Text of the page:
Ford family: In a 2004 interview, Ford described his two would-be assassins: “But I guess these people who do attempt assassinations are unusual. Squeaky Fromme certainly was off her mind. Sara Jane Moore, the same way.”


This image of John Hinckley Jr. was used as evidence during his trial.
This image of John Hinckley Jr. was used as evidence during his trial. (Associated Press)

John Hinckley Jr.

Background: Hinckley, born May 29, 1955, in Ardmore, Okla., suffered from depression and obsessive tendencies his entire life. He dropped out of college in 1976 and moved to California, where he developed an obsession with Jodie Foster. He later said that he thought killing a president would gain her attention and impress her.

Assassination attempt: Hinckley stalked President Carter before focusing on Reagan after he took office in January 1981. Hinckley shot Reagan, along with three other people, two months  later, March 30, as the president left the Washington Hilton Hotel after delivering a speech. All those wounded survived, though White House Press Secretary Jim Brady suffered permanent brain damage and went on to become a fervent gun control advocate.

Trial: In 1982, a jury found Hinckley not guilty by reason of insanity. The verdict caused Congress to tighten laws on using insanity as a defense.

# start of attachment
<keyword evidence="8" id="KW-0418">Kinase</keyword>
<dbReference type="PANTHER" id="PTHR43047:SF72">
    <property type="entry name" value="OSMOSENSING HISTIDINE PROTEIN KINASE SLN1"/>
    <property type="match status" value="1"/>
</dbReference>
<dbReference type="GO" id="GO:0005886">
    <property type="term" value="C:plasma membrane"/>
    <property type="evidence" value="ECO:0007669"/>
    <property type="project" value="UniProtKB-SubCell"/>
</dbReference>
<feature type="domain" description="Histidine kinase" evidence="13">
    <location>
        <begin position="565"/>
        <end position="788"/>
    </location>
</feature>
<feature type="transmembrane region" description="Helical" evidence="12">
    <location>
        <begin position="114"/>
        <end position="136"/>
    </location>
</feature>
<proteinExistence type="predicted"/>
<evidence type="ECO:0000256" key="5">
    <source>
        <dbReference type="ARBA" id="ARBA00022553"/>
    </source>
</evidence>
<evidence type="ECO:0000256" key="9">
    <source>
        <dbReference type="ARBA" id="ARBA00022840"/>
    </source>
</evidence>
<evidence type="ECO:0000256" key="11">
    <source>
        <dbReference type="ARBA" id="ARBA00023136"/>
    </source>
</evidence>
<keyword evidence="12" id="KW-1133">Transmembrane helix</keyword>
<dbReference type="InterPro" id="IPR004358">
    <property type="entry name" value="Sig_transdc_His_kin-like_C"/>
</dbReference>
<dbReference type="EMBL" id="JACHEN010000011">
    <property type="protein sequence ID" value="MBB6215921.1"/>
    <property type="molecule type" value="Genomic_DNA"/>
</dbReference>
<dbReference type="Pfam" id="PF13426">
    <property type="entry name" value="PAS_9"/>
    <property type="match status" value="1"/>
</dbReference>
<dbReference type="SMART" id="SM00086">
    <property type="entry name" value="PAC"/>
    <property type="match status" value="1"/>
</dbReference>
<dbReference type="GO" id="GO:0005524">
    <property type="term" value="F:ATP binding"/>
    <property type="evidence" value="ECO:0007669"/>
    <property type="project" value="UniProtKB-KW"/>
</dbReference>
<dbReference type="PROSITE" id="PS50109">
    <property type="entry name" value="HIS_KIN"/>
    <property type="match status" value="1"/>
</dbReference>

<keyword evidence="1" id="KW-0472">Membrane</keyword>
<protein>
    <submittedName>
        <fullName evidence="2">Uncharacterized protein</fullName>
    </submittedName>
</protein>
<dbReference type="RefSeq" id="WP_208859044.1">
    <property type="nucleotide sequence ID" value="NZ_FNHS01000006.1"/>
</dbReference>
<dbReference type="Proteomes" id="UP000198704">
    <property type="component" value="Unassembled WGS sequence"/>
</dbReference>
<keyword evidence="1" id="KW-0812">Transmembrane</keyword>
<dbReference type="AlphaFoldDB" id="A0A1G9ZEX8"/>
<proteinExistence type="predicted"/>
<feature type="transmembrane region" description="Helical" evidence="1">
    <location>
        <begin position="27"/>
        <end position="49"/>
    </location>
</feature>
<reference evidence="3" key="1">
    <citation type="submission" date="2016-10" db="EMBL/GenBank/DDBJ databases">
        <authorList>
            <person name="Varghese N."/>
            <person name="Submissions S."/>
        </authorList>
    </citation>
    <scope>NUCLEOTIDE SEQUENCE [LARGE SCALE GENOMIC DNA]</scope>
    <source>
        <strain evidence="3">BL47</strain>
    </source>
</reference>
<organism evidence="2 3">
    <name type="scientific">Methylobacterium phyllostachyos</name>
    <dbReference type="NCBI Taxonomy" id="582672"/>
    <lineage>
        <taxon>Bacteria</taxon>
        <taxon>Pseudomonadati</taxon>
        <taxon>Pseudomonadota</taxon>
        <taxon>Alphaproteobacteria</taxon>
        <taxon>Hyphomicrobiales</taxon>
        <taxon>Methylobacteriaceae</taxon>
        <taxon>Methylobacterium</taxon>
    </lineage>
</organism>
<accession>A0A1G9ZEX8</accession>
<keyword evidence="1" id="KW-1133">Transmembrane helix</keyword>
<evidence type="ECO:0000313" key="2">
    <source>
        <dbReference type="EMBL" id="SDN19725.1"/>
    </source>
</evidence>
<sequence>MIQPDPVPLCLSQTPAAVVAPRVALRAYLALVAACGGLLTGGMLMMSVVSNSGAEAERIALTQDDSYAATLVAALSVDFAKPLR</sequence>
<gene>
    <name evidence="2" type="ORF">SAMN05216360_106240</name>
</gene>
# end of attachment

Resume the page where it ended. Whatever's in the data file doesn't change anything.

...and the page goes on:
Release: Hinckley was never imprisoned but has spent the last 34 years in a mental institution. On Wednesday, U.S. District Judge Paul L. Friedman signed an order for Hinckley’s release from St. Elizabeth’s Hospital on Aug. 5. He will live with his 89-year-old mother, Jo Ann Hinckley, in Williamsburg, Va.

Now:  Hinckley, 61, must notify the Secret Service and therapists of his whereabouts at all times, receive psychotherapy and refrain from contacting Reagan’s descendants or Foster, among others. He is barred from giving interviews.

Quote: In a 1989 court hearing concerning his request to have access to speak to the news media, Hinckley said, “I don’t believe I am this seriously ill person.”

Reagan family: Patti Davis, Reagan’s daughter, spoke out against Hinckley’s release on her website. In a blog post after news of his impending release, she wrote, “I’m not surprised by this latest development, but my heart is sickened. If John Hinckley is haunted by anything, I think it’s that he didn’t succeed in his mission to assassinate the president.” 

alexia.fernandez@latimes.com

Twitter: @alexiafedz